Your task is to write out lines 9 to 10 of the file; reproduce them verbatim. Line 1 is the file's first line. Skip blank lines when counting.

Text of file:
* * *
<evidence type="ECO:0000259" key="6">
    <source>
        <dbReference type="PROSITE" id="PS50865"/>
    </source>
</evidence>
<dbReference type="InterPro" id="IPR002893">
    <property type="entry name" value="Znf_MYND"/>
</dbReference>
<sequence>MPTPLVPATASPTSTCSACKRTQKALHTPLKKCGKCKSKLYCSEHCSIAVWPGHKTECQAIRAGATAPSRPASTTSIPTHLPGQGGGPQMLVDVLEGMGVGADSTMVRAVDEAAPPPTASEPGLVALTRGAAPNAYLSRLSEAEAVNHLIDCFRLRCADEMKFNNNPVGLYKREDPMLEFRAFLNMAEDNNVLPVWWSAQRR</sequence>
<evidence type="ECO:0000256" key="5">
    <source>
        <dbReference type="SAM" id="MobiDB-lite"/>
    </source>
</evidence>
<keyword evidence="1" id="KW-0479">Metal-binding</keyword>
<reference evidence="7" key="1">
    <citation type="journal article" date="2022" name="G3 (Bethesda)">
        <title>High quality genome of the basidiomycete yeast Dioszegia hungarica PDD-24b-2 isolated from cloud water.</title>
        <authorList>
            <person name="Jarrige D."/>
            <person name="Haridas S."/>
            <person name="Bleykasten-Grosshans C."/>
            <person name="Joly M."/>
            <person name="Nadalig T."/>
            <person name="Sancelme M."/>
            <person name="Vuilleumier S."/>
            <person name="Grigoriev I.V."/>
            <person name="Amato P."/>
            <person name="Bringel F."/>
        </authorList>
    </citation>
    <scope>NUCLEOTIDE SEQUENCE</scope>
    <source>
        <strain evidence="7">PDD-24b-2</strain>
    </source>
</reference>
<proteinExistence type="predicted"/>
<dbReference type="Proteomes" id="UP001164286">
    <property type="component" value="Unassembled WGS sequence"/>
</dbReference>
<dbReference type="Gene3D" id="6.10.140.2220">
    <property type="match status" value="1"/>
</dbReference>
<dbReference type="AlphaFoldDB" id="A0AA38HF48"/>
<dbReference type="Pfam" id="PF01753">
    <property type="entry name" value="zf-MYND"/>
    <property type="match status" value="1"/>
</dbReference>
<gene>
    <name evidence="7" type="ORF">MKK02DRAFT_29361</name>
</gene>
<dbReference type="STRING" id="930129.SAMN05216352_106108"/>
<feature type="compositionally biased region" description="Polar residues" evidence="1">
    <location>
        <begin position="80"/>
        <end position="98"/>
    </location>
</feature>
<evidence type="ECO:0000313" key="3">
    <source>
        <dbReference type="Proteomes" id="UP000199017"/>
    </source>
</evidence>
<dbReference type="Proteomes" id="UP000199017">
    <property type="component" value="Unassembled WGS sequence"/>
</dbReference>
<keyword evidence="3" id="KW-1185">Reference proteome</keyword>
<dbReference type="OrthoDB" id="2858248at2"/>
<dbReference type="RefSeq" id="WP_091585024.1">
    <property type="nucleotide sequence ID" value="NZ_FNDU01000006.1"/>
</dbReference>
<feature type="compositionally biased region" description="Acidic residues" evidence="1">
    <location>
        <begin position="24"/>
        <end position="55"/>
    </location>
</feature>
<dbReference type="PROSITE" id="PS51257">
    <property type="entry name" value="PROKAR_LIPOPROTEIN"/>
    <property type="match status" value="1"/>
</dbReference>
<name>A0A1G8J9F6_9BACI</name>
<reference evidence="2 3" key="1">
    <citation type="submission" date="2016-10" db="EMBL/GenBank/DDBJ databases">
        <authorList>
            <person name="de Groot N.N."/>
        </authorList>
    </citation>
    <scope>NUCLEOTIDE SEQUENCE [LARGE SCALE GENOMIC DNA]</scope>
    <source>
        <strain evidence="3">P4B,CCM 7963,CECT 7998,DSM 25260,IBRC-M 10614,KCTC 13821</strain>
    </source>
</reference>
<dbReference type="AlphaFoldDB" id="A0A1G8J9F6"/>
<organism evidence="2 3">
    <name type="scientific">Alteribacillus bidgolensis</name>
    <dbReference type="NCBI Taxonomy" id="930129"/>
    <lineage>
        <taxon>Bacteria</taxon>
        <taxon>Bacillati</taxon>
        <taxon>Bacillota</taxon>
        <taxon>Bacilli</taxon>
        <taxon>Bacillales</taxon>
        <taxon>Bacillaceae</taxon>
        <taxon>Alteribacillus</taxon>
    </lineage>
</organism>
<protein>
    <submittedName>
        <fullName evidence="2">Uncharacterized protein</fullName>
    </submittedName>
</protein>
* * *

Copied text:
<sequence>MPTPLVPATASPTSTCSACKRTQKALHTPLKKCGKCKSKLYCSEHCSIAVWPGHKTECQAIRAGATAPSRPASTTSIPTHLPGQGGGPQMLVDVLEGMGVGADSTMVRAVDEAAPPPTASEPGLVALTRGAAPNAYLSRLSEAEAVNHLIDCFRLRCADEMKFNNNPVGLYKREDPMLEFRAFLNMAEDNNVLPVWWSAQRR</sequence>
<evidence type="ECO:0000256" key="5">